"I was like, 'Oh, man. Did I really let it all go?'"
Taylor Lautner is opening up about how his breakout role as Jacob Black in the "Twilight" franchise affected how he viewed his body.
During an appearance on his wife Tay Lautner's The Squeeze podcast, the 30-year-old got candid about the pressure he felt to maintain his famous physique following his departure from the franchise.
"When I was in it, when I was 16 through 20 years old, starring in this franchise where my character is known for taking his shirt off every other second," Lautner said of his time in the "Twilight" films. "I did not know that it was affecting me or going to affect me in the future with body image, but now looking back at it, of course it did, and of course it is going to."
The physical transformation to portray Jacob eventually took a toll on Lautner's body and his relationship with exercise, saying he was "forced to be in a gym multiple times a day, six days a week" to keep it up.
He recalled, "In the first movie, I was 140 pounds, and in 'New Moon' I was 175. So yeah, that wasn't my natural body. I had to work very hard for it and very, very hard just to maintain it."
"What happens when you don't want to see a gym? You start losing the eight pack. I started having more normal of a body," the "Scream Queens" star continued. "I remember one of the first times seeing it online was very tough. I was filming a movie called 'Run the Tide,' and my character in that is not supposed to be a body builder or ripped guy in any way. I thought I looked fine."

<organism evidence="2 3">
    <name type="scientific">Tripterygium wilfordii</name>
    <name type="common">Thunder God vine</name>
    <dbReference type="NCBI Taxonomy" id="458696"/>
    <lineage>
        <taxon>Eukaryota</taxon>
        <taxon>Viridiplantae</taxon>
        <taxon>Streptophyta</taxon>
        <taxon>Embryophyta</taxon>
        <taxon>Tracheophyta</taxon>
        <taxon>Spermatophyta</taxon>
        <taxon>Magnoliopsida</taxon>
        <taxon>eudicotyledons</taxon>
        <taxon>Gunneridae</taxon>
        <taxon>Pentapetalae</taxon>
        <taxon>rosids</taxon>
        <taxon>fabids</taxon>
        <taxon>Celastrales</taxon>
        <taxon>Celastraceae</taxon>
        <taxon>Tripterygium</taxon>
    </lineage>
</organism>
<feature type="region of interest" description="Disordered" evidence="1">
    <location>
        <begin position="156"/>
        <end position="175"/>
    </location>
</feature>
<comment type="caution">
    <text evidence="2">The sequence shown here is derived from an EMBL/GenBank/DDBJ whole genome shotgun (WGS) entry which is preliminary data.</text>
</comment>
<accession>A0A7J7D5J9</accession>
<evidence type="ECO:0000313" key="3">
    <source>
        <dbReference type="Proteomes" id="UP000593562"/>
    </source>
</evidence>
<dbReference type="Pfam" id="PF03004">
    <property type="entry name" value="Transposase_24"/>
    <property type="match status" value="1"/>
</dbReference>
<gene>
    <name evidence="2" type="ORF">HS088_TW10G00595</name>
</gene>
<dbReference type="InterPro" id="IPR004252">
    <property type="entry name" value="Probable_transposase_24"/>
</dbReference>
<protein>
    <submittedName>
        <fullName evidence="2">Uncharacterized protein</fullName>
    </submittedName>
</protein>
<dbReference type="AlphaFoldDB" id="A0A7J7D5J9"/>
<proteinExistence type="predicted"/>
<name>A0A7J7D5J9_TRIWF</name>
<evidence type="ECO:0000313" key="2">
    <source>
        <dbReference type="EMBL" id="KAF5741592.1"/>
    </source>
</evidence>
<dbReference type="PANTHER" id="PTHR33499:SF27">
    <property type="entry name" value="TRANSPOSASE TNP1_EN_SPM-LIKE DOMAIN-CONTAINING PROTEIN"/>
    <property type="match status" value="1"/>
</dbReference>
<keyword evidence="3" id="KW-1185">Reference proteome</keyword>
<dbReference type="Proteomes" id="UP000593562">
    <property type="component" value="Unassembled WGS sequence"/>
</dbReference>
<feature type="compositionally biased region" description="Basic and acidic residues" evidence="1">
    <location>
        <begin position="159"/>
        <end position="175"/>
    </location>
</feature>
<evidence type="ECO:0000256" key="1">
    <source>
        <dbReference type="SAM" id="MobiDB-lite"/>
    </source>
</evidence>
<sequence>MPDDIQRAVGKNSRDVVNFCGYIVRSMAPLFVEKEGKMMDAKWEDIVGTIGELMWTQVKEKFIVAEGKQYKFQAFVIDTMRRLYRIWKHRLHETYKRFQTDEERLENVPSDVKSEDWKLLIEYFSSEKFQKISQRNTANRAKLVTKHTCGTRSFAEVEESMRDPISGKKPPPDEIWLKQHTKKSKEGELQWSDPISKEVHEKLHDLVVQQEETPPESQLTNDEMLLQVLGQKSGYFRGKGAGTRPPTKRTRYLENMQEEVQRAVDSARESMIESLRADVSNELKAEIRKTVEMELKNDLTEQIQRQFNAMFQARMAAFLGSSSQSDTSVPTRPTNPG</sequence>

Following the release of "Run the Tide," Taylor recalled seeing side-by-side comparison photos of his body in the movie and his cut figure in "Twilight."
"They put the side-by-sides of me shirtless in the ocean in a scene from that movie compared to me in 'Eclipse' or whatever and being like, 'Wow, he's let it all go.' I was like, 'Oh, man. Did I really let it all go?'" he explained. "I didn't think I looked that bad."
From then on Lautner said he got stuck in a cycle of weight losses and gains, saying the photos had an effect on his mental health.
"I've gotten healthy again, but in order to get my body physically healthy, it took my mind getting healthy first," he said. "But yeah, those side-by-side images continued for years and years, and it messed with me. It hurt."
Now that Lautner has a healthier relationship with his body, he stressed the gravity of realizing how prioritizing mental health and self care is just as important as body image.
"Your body can look unbelievable, you can be ripped, shredded, whatever you can lose weight, you can put on muscle, and if you're not healthy mentally, then that's all for nothing because that can work against you," he said.
The actor also gave a piece of advice for men experiencing body image issues, saying that what people see in the mirror can be a result of how our brains "sees things differently."
"It's not as bad as you think," Lautner continued. "You always tell yourself that it's worse than it is. Don't find happiness in what you want your body to look like. Don't think just because you lose the 20 pounds or put on the muscle, you're going to wake up and look in the mirror and all of a sudden be happy. That's not where you should be finding value."